• You can use Unicode notation to substitute for characters that are not compatible with the character set of the operating system where the file will be used. See Section 12.5.3 for more information about Unicode notation.

See Reference for Oracle GoldenGate for Windows and UNIX for more information about the CHARSET parameter.

4.4.2 Working with the GLOBALS File

The GLOBALS file stores parameters that relate to the Oracle GoldenGate instance as a whole. This is in contrast to runtime parameters, which are coupled with a specific process such as Extract. The parameters in the GLOBALS file apply to all processes in the Oracle GoldenGate instance, but can be overridden by specific process parameters. A GLOBALS parameter file may or may not be required for your Oracle GoldenGate environment.

When used, a GLOBALS file must exist before starting any Oracle GoldenGate processes, including GGSCI. The GGSCI program reads the GLOBALS file and passes the parameters to processes that need them.

To create a GLOBALS file

  1. From the Oracle GoldenGate installation location, run GGSCI and enter the following command, or open a file in a text editor.

    EDIT PARAMS ./GLOBALS
    

    Note:

    The ./ portion of this command must be used, because the GLOBALS file must reside at the root of the Oracle GoldenGate installation file.

  2. In the file, enter the GLOBALS parameters, one per line.

  3. Save the file. If you used a text editor, save the file as GLOBALS (uppercase, without a file extension) at the root of the Oracle GoldenGate installation directory. If you created the file correctly in GGSCI, the file is saved that way automatically. Do not move this file.

  4. Exit GGSCI. You must start from a new GGSCI session before issuing commands or starting processes that reference the GLOBALS file.

4.4.3 Working with Runtime Parameters

Runtime parameters give you control over the various aspects of Oracle GoldenGate synchronization, such as:

  • Data selection, mapping, transformation, and replication

  • DDL and sequence selection, mapping, and replication (where supported)

  • Error resolution

  • Logging

  • Status and error reporting

  • System resource usage

  • Startup and runtime behavior

There can be only one active parameter file for the Manager process or an Extract or Replicat group; however, you can use parameters in other files by using the OBEY parameter. See Section 4.4.8 for more information about simplifying the use of parameter files.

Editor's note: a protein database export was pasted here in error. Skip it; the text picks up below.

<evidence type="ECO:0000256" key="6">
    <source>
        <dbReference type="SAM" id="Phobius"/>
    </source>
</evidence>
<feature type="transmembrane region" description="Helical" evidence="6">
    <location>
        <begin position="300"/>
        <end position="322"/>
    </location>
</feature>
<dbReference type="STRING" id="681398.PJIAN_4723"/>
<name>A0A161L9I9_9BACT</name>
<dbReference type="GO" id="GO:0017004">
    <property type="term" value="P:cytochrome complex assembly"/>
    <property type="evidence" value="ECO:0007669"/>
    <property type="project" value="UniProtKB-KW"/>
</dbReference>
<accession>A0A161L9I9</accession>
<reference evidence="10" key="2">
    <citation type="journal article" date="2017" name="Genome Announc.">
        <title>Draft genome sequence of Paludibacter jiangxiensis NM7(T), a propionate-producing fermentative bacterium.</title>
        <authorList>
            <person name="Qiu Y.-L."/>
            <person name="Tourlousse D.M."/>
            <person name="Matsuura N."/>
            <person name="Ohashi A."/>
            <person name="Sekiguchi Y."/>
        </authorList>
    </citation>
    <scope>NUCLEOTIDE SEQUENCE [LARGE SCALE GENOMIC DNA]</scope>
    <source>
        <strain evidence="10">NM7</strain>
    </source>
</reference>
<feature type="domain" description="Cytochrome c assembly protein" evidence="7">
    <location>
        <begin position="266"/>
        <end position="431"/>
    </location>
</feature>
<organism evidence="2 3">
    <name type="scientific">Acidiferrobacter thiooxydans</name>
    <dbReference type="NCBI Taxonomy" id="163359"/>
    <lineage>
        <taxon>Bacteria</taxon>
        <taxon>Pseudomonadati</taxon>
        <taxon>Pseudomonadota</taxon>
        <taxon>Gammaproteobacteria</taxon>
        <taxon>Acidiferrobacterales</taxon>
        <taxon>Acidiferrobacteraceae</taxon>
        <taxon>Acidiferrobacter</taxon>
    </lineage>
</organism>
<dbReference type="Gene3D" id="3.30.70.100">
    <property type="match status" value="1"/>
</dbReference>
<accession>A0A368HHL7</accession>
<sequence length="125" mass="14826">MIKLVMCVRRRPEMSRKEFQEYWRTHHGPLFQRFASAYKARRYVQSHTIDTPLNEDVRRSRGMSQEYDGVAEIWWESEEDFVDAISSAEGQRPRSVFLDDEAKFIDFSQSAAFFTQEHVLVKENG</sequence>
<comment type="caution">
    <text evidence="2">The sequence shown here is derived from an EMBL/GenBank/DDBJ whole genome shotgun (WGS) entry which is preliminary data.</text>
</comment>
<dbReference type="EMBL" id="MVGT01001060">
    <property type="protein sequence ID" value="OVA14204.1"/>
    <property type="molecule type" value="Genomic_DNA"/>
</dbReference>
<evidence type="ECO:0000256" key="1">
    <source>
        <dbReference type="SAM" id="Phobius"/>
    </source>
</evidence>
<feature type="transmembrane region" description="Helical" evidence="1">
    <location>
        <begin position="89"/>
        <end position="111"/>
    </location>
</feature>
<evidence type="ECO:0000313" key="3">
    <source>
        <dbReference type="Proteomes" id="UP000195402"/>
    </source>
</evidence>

There are two types of parameters: global (not to be confused with GLOBALS parameters) and object-specific:

  • Global parameters apply to all database objects that are specified in a parameter file. Some global parameters affect process behavior, while others affect such things as memory utilization and so forth. USERIDALIAS in Example 4-2 and Example 4-3 is an example of a global parameter. In most cases, a global parameter can appear anywhere in the file before the parameters that specify database objects, such as the TABLE and MAP statements in Example 4-2 and Example 4-3. A global parameter should be listed only once in the file. When listed more than once, only the last instance is active, and all other instances are ignored.

  • Object-specific parameters enable you to apply different processing rules for different sets of database objects. GETINSERTS and IGNOREINSERTS in Example 4-3 are examples of object-specific parameters. Each precedes a MAP statement that specifies the objects to be affected. Object-specific parameters take effect in the order that each one is listed in the file.

Example 4-2 and Example 4-3 are examples of basic parameter files for Extract and Replicat. Comments are preceded by double hyphens.

Example 4-2 Sample Extract Parameter File

-- Extract group name
EXTRACT capt
-- Extract database user login, with alias to credentials in the credential store.
USERIDALIAS ogg1
-- Remote host to where captured data is sent in encrypted format:
RMTHOST sysb, MGRPORT 7809, ENCRYPT AES192 KEYNAME mykey
-- Encryption specification for trail data
ENCRYPTTRAIL AES192
-- Remote trail on the remote host
RMTTRAIL /ggs/dirdat/aa
-- TABLE statements that identify data to capture.
TABLE FIN.*;
TABLE SALES.*;

The preceding example reflects a case-insensitive Oracle database, where the object names are specified in the TABLE statements in capitals. For a case-insensitive Oracle database, it makes no difference how the names are entered in the parameter file (upper, lower, mixed case). For other databases, the case of the object names may matter. See Section 4.5 for more information about specifying object names.

Example 4-3 Sample Replicat Parameter File

-- Replicat group name
REPLICAT deliv
-- Replicat database user login, with alias to credentials in the credential store
USERIDALIAS ogg2
-- File containing definitions of source objects
SOURCEDEFS /ggs/dirdef/defs
-- Error handling rules
REPERROR DEFAULT, ABEND
-- Ignore INSERT operations
IGNOREINSERTS
-- MAP statement to map source objects to target objects and
-- specify column mapping
MAP "fin"."accTAB", TARGET "fin"."accTAB",
COLMAP ("Account" = "Acct",
"Balance" = "Bal",
"Branch" = "Branch");
-- Get INSERT operations
GETINSERTS
-- MAP statement to map source objects to target objects and
-- filter to apply only the 'NY' branch data.
MAP "fin"."teller", TARGET "fin"."tellTAB",
WHERE ("Branch" = 'NY');

Note the use of single and double quote marks in the Replicat example in Example 4-3. For databases that require quote marks to enforce case-sensitive object names, such as Oracle, you must enclose case-sensitive object names within double quotes in the parameter file as well. For other case-sensitive databases, specify the names as they are stored in the database. For more information about specifying names and literals, see Section 4.5.

4.4.4 Creating a Parameter File

Oracle recommends using GGSCI when writing the parameter file in the character set of the operating system, but if using the CHARSET parameter and writing the file in a different character set, use a text editor instead of GGSCI. See Reference for Oracle GoldenGate for Windows and UNIX for more information about the CHARSET parameter.